I would love to be able to get this down to 93 or 94 pump gas, so much easier to get. Down to 91 no alcohol would be even better but a big risk without knowing what's going on.

 

And finally for the big issue... At 90 degrees F, I'm at the second to smallest pilot jet and I could see needing the smallest jet and maybe running into a rich condition. Background is that when you go through and dimple the intake manifold, intake port, and intake valve, the mixture stays mixed and flows a lot better. This causes a rich condition unless you jet down and I'm finding that you need to jet WAY down. I did this with the stock carb and had to switch to 93 gas to thin it out with the alcohol, and still was running way rich. Added a bunch of Seafoam to thin even more for the one practice where this occurred at the end of last season (and it was a cold day). I was expecting that with the piston and cam upgrades I might be in a better section of the TM24 carb, but finding myself setting it with very small jets to try and get where I need to be. Tuning with Innovate MXT-L wideband o2 sensor. I did some work last night and find that the numbers I thought I needed were wrong, so I need to go a little richer due to the added alcohol in the Power Mist UL RFG (approximately 20% but no data sheet so just a guess). Looking for an AFR between 11.5 and 12 to 1 for good power and I'm at about 12.5:1 at idle right now with a slight hesitation off idle. When it was slightly more rich the throttle jumps off idle with no hesitation and I get a good feeling about this carb in the long run.

 

If there is more detail I can provide to help determine the dynamic compression, please let me know. Getting to a common fuel would be so very nice, even though I will probably need the alcohol to thin it out so I don't run out of jets.

 

Eventually everything I learn will go on my website to help other people, especially since this KAYO has limited knowledge out on the web. http://minigp-racing.com The info about the intake dimples is in the Skunk Works area, which requires a free account to read. Don't want to give the extra special sauce to everyone, it's all from the web just distilled down and pictures for easy consumption. The bulk was from a Hotrod magazine article backed up by several other posts and articles, and then backed up buy a builder on a Buell forum who does this on all his builds (personal and customers). In essence the rough CNC surface cutting does the same thing, it's not about bigger ports, just making sure the "fluid" flows through well and around the corners well. Same principle as vortex generators to smooth out flow over a surface feature. Makes more power? Not sure. Saves fuel? Certainly uses smaller jets to run the same so it must save fuel. In theory (and some practice) it makes small amounts of power, and on these little engines every little bit counts a lot.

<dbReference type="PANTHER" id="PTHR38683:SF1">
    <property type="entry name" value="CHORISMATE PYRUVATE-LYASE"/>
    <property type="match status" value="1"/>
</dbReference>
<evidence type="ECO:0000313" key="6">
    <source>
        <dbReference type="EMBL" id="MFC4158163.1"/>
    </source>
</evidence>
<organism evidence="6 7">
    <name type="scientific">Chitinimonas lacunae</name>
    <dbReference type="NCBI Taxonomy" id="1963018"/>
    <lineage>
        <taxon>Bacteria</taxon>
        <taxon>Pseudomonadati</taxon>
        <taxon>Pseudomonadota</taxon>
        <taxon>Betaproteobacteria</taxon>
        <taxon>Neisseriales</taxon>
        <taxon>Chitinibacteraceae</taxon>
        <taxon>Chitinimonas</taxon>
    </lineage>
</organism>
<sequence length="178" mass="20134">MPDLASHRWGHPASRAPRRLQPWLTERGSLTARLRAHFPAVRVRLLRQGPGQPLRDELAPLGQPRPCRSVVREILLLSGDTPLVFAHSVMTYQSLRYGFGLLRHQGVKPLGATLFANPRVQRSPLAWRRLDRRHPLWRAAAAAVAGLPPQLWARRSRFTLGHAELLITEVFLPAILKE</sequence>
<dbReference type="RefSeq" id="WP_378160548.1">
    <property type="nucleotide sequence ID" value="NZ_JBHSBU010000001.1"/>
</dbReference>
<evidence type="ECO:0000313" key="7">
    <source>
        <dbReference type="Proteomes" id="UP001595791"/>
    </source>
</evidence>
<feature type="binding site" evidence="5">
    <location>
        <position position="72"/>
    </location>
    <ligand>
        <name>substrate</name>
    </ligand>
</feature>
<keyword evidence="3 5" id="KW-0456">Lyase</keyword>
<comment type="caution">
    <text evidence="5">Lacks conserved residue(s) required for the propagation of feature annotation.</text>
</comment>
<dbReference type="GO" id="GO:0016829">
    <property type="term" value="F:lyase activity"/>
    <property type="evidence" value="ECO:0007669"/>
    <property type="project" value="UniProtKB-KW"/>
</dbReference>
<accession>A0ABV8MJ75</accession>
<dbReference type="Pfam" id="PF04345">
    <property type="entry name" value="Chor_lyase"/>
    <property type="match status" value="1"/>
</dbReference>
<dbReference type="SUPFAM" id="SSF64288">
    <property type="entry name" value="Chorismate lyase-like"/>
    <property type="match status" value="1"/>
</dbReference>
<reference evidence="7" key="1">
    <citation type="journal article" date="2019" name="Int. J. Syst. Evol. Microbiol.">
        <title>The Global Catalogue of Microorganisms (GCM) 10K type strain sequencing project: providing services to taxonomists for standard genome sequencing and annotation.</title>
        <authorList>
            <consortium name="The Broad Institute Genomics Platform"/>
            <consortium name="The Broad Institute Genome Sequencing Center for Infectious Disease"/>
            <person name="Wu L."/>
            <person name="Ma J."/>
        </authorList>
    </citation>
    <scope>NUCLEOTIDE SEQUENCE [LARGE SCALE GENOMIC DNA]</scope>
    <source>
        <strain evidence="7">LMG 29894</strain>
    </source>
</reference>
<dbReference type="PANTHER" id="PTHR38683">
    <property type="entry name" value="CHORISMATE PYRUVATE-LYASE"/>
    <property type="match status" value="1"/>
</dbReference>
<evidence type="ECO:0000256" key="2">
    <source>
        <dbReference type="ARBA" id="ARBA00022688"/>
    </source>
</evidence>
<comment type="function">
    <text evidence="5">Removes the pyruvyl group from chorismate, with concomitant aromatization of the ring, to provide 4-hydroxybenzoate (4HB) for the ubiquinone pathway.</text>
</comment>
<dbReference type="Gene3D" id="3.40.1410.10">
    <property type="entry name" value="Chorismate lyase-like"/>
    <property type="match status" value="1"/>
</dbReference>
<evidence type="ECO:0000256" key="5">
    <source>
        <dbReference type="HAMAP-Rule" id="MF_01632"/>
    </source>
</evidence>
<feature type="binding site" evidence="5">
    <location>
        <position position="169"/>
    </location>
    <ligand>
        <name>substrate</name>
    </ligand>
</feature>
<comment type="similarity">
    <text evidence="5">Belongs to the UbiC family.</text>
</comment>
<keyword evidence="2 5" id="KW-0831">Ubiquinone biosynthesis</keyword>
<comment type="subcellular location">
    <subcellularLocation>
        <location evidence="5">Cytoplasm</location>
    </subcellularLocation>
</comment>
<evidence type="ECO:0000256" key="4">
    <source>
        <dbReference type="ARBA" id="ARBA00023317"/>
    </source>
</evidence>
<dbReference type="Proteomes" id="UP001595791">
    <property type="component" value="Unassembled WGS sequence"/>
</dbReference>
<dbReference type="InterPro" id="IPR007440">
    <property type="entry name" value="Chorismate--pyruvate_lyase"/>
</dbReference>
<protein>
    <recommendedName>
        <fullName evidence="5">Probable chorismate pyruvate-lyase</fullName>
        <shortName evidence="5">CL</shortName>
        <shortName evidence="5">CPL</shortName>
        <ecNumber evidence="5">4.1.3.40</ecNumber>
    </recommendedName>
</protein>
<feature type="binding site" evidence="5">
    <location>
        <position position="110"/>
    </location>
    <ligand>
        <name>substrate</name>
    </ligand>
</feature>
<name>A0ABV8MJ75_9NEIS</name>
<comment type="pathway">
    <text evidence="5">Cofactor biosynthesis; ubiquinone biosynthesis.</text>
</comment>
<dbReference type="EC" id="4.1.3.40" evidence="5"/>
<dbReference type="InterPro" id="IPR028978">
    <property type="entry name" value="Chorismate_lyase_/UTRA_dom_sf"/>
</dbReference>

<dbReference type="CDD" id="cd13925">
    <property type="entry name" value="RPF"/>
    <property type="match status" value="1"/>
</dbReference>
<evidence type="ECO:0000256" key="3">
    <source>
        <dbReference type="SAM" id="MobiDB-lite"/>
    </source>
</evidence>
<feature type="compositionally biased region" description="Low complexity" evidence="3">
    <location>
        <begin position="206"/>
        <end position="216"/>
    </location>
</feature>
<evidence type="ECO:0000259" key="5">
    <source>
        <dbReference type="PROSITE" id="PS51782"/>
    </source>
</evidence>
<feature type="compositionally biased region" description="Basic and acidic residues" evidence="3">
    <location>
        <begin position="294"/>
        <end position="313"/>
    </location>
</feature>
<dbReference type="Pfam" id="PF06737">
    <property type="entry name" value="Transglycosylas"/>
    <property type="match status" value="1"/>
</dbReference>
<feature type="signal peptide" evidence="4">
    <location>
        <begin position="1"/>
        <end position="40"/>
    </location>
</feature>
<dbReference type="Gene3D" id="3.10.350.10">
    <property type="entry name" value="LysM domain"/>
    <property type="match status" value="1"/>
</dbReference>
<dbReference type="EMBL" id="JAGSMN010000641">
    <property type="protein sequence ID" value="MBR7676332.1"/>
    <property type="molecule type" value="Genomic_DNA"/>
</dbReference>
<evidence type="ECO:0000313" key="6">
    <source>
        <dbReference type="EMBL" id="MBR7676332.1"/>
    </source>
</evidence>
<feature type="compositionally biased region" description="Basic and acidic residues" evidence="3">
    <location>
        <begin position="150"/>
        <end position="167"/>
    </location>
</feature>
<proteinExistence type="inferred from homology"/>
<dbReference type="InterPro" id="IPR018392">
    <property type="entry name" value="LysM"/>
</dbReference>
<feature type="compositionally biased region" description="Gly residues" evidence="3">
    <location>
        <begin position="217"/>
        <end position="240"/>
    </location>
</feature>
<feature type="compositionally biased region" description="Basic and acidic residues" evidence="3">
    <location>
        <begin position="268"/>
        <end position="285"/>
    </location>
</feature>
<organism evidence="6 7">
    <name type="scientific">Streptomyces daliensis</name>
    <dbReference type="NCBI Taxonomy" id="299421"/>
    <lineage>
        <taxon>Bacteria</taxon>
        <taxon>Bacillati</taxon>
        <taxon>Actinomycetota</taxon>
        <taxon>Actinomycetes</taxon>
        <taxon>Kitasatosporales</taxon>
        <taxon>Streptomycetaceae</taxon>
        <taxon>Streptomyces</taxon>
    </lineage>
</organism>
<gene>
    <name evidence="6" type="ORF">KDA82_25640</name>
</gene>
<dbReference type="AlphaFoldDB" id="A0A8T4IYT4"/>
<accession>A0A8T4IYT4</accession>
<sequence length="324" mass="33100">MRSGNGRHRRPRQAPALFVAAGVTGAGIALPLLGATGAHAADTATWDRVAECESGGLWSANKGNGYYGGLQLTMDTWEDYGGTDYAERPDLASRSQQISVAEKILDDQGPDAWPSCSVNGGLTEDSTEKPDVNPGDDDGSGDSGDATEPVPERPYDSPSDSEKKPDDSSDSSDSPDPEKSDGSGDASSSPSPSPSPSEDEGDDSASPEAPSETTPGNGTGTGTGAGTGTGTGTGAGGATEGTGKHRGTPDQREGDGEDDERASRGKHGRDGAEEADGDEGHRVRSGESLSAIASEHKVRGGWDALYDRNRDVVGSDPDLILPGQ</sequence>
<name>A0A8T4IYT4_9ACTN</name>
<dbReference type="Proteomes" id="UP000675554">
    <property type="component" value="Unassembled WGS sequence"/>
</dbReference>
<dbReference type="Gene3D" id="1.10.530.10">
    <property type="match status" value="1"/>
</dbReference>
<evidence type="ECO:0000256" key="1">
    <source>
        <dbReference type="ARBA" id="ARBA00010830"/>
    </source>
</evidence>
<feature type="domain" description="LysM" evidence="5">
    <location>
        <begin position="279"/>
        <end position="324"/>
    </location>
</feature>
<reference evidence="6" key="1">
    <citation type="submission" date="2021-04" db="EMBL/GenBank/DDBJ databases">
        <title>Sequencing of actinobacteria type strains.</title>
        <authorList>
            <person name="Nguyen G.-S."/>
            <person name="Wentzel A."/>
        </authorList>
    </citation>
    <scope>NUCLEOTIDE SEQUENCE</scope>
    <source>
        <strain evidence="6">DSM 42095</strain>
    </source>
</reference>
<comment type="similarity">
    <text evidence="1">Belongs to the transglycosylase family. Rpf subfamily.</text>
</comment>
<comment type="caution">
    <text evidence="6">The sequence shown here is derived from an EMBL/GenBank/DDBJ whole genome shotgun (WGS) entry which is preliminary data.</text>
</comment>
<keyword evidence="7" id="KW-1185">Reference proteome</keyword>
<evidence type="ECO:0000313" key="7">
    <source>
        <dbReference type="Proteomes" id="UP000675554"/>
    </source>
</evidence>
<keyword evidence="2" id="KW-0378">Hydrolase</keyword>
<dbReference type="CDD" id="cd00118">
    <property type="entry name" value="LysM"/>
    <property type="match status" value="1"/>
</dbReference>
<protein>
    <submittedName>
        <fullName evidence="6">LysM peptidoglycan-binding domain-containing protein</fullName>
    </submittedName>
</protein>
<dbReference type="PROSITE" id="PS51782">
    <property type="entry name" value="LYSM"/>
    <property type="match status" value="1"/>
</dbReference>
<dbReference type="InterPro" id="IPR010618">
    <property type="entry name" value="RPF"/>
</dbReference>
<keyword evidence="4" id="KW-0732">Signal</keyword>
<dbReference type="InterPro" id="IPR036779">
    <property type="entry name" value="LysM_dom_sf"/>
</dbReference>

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Can I simply measure the amount of cylinder the piston sweeps after the intake valve closes to get that part of my DCR equation? I did send an email to BBR to see if they will help me, but I'm not expecting too much there, even though you can see in this picture that I am using a BBR cam (you can see the BR stamped in the cam)

DSCF0420.JPG

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Well, I have to change something... BBR did get right back to me. Unfortunately a lot of the cam info has been lost in the last 17 years. What they have left is as follows:

 

Quote

 Intake:

        Lift:                .224" 

        Duration:    208.8

 

    Exhaust:

        Lift:                .221"

        Duration:    205.2

[/quote]

 

Not sure how this much overlap compares, but fair to say it is more than the stock cam based on my compression testing. What we don't have is the lobe centers, so not certain about lobe timing and how long the intake stays open after BDC. It must be some because it doesn't kick any harder than stock, and might even be easier to kick now. This suggests that the dynamic compression is lower than the stock cam, but I'm not certain.

Edited by Greg_E